The Israeli Defense Forces (IDF) has held the Palestinian Hamas Movement responsible for the recent rocket attack from southern Lebanon.
According to the military, 34 rockets were launched from southern Lebanon at the Western and Upper Galilee on April 6 afternoon. The Iron Dome air defense system intercepted 25 of the rockets. At least five rockets impacted Israeli territory, while the locations of the remaining four are still unknown. The rocket impacts caused two minor injuries and some damage.
In a briefing with reports, IDF spokesman Brigadier General Daniel Hagari said that Hamas was behind the rocket fire, noting that the attack came after what he described as “clashes” between police and Palestinians at al-Aqsa mosque in Jerusalem city.
Israeli Police stormed al-Aqsa on April 5, arresting hundreds of Palestinian worshipers and condemnation from across the Arab and Muslim world. In an initial response, several rockets were fired from the Gaza Strip at nearby towns in southern Israel. The IDF spokesman said that Hamas, which rules the enclave, was also behind that attack.
Hamas presence in Lebanon is confined to Palestinian refugee camps. The movement’s main ally in the country is Hezbollah, the dominant force in southern Lebanon.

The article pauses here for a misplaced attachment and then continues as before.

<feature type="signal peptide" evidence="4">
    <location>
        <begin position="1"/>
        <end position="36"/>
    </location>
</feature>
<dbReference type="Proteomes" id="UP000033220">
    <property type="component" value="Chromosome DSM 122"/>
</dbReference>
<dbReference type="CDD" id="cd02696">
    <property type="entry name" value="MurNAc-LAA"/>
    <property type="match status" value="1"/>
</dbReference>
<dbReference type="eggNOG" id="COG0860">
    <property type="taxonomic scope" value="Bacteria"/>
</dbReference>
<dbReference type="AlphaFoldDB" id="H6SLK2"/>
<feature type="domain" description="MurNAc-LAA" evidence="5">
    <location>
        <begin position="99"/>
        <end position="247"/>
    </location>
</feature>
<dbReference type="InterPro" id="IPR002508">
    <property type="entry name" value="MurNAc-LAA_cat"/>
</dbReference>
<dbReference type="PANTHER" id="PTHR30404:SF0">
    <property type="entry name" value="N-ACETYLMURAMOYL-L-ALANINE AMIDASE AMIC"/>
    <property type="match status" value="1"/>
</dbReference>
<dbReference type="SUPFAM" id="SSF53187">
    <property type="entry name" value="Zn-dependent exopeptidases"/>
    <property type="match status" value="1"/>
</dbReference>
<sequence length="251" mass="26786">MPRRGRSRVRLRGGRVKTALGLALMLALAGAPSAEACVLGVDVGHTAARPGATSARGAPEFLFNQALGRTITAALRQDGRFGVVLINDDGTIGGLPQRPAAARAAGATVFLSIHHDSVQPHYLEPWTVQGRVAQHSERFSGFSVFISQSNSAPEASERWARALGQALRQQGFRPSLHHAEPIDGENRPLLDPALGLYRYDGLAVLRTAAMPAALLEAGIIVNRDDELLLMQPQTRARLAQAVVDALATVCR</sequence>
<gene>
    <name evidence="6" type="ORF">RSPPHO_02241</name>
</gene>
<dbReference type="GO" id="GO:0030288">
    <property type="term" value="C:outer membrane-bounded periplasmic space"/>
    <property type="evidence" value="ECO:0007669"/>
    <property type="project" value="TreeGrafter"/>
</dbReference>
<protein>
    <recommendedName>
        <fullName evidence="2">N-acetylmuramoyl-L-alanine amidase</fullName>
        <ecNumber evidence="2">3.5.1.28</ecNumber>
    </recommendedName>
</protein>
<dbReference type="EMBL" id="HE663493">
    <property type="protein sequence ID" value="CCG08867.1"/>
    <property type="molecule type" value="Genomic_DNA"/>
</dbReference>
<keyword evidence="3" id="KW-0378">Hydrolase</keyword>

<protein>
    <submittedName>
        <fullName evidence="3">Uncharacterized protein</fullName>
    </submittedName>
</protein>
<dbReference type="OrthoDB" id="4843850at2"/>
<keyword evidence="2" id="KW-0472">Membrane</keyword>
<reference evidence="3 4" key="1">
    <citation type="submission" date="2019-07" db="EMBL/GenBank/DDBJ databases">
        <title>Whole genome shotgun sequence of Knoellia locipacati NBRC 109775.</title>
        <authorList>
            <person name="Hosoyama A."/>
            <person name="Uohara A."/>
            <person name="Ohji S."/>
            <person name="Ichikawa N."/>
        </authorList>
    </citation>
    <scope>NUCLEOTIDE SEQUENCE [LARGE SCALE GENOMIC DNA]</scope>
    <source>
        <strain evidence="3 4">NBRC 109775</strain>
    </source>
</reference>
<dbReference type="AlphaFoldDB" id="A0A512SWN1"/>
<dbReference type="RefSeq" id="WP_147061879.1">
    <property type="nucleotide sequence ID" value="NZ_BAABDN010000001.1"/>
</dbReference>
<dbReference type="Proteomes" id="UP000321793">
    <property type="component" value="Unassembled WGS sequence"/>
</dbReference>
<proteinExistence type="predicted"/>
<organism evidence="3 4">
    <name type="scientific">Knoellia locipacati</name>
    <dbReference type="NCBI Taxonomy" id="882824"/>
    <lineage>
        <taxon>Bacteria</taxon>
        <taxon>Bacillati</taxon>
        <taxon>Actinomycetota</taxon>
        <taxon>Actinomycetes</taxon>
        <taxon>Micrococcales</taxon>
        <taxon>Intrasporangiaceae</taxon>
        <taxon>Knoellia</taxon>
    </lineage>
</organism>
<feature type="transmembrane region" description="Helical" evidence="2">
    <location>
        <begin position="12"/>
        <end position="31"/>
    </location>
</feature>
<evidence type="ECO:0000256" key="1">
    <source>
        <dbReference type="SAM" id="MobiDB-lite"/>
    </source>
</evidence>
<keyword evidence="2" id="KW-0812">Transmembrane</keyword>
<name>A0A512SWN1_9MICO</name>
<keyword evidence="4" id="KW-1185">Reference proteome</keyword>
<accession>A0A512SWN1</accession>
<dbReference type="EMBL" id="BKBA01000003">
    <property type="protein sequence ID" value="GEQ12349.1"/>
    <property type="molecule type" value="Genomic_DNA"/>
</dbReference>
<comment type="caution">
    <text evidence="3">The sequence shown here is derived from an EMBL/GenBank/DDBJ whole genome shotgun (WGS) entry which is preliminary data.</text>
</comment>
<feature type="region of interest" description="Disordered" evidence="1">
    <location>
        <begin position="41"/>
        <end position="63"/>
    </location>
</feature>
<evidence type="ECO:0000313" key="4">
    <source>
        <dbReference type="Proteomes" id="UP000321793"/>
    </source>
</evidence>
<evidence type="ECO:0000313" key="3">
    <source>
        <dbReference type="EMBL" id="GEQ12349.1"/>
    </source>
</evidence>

Brig. Gen. Hagari said that the IDF is also looking into Iranian involvement in the rocket attack, which was the largest to be launched from southern Lebanon in more than 16 years.
Hezbollah denied responsibility for the attack. Still, the group’s Executive Council chief Hashem Safi al-Din warned in a comment to the d al-Manar TV that “the Israeli effort to harm the Al-Aqsa Mosque and harm our holy sites will set the region on fire.”
Israeli Defense Minister Yoav Gallant held an assessment with military officials on the potential response to the attack from Lebanon. Brig. Gen.
Hagari told reports that the political echelon will instruct the IDF on “how to act and retaliate,” adding that “the Lebanese [government] is responsible when rockets are launched from its territory.”
The IDF could limit its response to a few artillery and air strikes, or use the attack as a pretext to launch a full-blown military operation against Lebanon. In any case, Hezbollah will likely respond in order to maintain deterrence against Israel.